The Padres Are Blowing It: Padres Radio Network

Recently Jason Collette at Baseball Prospectus wrote an article on team radio affiliations, which included a graph showing how far from a team’s stadium the game broadcast could be heard over the air.  Shockingly, the winner was the Yankees, who have an affiliate in Anchorage Alaska carrying their games.  And 30th on that particular graphic?  Our San Diego Padres, for which ‘NO DATA AVAILABLE’ was listed.

What exactly does ‘NO DATA AVAILABLE’ mean?  Apparently it means you can’t get a Padres game – for free – outside of San Diego.  A quick check of the 2012 Padres media guide confirms this.*  The only stations carrying Padres games are the Mighty 1090 AM, and La Poderosa AM 890 (Spanish).

It’s bad enough that the current Time Warner impasse prevents ~20% of the fan base from watching Padres games on TV.  Why is it the Padres are the only Major League franchise without any kind of Radio Network?

I will admit, up front, I do not know if the same restrictions applied to TV broadcasts hold true for radio.  For instance, my cable TV package includes Fox Sports West in all it’s variations, but I have yet to see a Dodger or Angel game for free on those stations.  I don’t, however, believe the same restrictions apply to radio, and I believe that because I can listen to Angels games on 800AM while driving across the county on 905.  If the Angels have no qualms about providing free access to their games DEEP in San Diego country, why would ownership hesitate to have an affiliated station in Orange County?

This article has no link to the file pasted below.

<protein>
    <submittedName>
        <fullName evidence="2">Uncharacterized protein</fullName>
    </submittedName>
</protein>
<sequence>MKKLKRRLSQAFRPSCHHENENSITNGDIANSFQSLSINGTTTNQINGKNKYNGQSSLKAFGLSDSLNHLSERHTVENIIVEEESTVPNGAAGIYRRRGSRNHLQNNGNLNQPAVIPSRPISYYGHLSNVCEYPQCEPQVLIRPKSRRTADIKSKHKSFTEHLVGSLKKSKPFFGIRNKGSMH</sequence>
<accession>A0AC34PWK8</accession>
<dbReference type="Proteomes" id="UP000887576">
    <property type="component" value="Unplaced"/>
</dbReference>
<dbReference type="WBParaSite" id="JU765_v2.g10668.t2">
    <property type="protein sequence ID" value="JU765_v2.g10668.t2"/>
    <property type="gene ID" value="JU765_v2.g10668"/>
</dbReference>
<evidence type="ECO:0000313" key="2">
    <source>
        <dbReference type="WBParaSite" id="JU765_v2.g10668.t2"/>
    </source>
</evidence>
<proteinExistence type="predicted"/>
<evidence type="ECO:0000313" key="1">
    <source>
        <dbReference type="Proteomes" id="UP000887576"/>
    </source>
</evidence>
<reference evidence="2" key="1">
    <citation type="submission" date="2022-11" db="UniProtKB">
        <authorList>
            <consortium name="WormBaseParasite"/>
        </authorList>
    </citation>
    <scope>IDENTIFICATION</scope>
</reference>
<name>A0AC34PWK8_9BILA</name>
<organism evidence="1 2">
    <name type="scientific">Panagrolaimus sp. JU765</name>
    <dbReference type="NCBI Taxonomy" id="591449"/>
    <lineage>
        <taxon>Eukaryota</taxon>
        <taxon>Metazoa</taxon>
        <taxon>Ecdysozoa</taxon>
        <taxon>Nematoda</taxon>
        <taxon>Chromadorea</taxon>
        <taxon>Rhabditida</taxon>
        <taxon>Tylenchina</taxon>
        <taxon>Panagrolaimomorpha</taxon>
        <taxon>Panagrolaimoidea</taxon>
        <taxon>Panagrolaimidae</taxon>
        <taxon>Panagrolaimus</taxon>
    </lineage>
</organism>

Part of the problem is MLB’s insistence on making everything part of a revenue stream.  Not fifteen years ago, I had the flagship radio station website for every NL team bookmarked on my computer. MLB games were streamed over the internet for free.  Ah, the good ol’ days.  Today of course, one has to pay for the privilege of hearing an ‘out of market’ game, and there are a couple of ways of doing that:

  1. SIRIUS/XM radio.  With the XM Select package, for $14.49/mo, you have access to every home team broadcast on the radio.
  2. MLB At Bat/MLB.tv.  The MLB At Bat app will set you back $19.99, or $2.99/mo, and includes access to radio audio.  With an attachment allowing your iPhone to stream through your radio, you can hear whatever game you like.  If you decide to buy MLB.tv Premium, the benevolent folks at MLB will throw in the app for free.  MLB.tv Premium runs $24.99/mo. Update: I forgot that Padres games are blacked out in Padre country.  Silly me.